This is likely the Goldilocks venue for SVT and the EBU in terms of size, which we would expect would be around 20,000-25,000 mark for the Eurovision Song Contest.
Transport options are good, with it being only a couple of minutes further than Globen to find on your merry adventures.
Acoustics in the Tele2 Arena have received positive compliments for its acoustics in comparison to Friends Arena. The usual issues of atmosphere do arise though.
The large Colosseum Nightclub, with space for 2,500 people, is directly below the arena and would likely make a fantastic EuroClub venue.
It’s a venue that has previously been used for some concerts, but has rarely been used by SVT themselves. The lack of on the ground knowledge may be of some worry as it means camera positions and equipment logistics may be unknown.
It’s a football stadium for not just one, but two teams in Sweden’s top tier, Djurgården and Hammarby. Whereas Djurgården would likely want to move back to Stockholm’s Olympic Stadium for a short term visit they would need to improve the safety regulations in the stadium to do so. Relocating resurgent Hammarby who are attracting sell out crowds would also be problematic.
Is There A Best Alternative?
Stockholm is lucky in that it has a collection of stadiums that many host cities would dream of having available for a bid. Now comes the hard part of working out which stadium offer is the most viable for Stockholm to choose from. Part of it is cost, and the perception of risk, and also the balancing out of different political factors at play. Above even the transport issues, I would see Friends Arena as an unlikely choice in this race, after all it is likely to be more expensive and also means working with another Council area than your own for lots of the collective arrangements. This isn’t to mean Friends Arena would be a bad choice, but there would need to be lots of collective desire and agreements to make it a viable alternative.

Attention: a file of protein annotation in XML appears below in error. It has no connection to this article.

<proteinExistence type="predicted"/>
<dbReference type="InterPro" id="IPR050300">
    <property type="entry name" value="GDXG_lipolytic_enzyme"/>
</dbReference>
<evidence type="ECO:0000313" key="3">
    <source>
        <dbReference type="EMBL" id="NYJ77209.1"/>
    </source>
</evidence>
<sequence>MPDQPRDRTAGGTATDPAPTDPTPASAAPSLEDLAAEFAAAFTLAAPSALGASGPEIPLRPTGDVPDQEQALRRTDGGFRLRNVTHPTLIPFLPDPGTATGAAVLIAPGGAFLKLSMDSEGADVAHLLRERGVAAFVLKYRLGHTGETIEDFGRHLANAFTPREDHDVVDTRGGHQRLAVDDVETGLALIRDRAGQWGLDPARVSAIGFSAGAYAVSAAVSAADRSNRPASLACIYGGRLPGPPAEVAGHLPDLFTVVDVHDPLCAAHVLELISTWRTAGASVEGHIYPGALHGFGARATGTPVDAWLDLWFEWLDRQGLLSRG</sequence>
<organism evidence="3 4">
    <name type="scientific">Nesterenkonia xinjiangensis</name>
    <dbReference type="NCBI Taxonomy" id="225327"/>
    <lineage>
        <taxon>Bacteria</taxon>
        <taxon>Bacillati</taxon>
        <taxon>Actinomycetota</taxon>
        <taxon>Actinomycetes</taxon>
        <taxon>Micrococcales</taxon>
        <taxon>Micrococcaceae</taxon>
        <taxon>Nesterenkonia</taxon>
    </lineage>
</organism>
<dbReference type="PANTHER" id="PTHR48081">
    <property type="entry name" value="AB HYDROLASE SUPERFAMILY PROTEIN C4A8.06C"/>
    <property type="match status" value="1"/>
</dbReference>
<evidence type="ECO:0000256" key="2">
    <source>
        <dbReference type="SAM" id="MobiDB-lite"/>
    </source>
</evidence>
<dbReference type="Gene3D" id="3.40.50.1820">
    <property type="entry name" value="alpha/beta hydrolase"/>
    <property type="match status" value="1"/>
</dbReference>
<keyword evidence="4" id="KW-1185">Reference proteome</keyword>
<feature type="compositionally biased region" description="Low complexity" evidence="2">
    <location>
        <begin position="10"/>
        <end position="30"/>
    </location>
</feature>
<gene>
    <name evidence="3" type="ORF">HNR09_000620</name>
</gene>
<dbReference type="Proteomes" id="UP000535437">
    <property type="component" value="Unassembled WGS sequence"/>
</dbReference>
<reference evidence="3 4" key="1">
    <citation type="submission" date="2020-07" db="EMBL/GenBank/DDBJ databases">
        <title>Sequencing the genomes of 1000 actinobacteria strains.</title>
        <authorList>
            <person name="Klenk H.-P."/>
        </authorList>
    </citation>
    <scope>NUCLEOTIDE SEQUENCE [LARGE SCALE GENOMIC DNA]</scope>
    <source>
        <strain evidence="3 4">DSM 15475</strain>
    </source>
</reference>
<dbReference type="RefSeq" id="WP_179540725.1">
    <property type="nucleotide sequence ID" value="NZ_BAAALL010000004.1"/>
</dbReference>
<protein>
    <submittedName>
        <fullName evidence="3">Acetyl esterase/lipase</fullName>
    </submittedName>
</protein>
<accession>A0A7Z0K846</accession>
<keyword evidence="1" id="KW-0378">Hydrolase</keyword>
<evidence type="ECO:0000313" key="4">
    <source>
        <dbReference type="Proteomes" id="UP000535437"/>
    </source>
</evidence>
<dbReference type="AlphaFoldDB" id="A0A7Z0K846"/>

There are no real negatives to a Globen hosting of the Eurovision Song Contest. The venue may be the oldest but still works as a reliable venue and certainly the much older Stadthalle did the job this year. If scaling back costs and keeping it simple is the aim then Globen works. It was Sweden with the Malmö Contest who did begin the scaling back of Eurovision, including things such as standing areas which altered the atmosphere and also lowered the cost requirements.
However Stockholm is a city that legitimately may want to increase capacity and showcase itself as a big venue for events in the future. The Tele2 arena might provide the suitable and safe outlet for that passion. The fact that Eurovision is so well loved here means that a Stockholm Contest could increase capacity with an educated risk, and the Tele2 (which would go back to the brand name of Stockholm Arena) would be an outlet for creativity for a SVT team that might be looking to improve on their 2013 success.
The biggest factor in this process is going to be desire. Which arena wants it more and which can offer the best chance of a easy-to-run yet innovative show? Stockholm can count itself lucky to be blessed with these varied hosting options that would all love to be used for a month and a half next spring.